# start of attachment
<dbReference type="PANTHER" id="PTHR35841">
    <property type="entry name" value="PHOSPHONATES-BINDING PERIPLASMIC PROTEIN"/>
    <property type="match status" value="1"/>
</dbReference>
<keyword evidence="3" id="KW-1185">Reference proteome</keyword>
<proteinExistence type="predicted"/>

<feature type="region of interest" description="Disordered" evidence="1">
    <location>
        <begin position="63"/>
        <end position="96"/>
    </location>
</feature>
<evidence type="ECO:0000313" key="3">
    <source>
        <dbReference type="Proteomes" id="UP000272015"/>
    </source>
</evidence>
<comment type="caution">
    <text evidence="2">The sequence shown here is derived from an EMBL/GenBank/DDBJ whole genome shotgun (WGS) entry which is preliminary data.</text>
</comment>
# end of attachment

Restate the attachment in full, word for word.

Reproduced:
<dbReference type="PANTHER" id="PTHR35841">
    <property type="entry name" value="PHOSPHONATES-BINDING PERIPLASMIC PROTEIN"/>
    <property type="match status" value="1"/>
</dbReference>
<keyword evidence="3" id="KW-1185">Reference proteome</keyword>
<proteinExistence type="predicted"/>

<feature type="region of interest" description="Disordered" evidence="1">
    <location>
        <begin position="63"/>
        <end position="96"/>
    </location>
</feature>
<evidence type="ECO:0000313" key="3">
    <source>
        <dbReference type="Proteomes" id="UP000272015"/>
    </source>
</evidence>
<comment type="caution">
    <text evidence="2">The sequence shown here is derived from an EMBL/GenBank/DDBJ whole genome shotgun (WGS) entry which is preliminary data.</text>
</comment>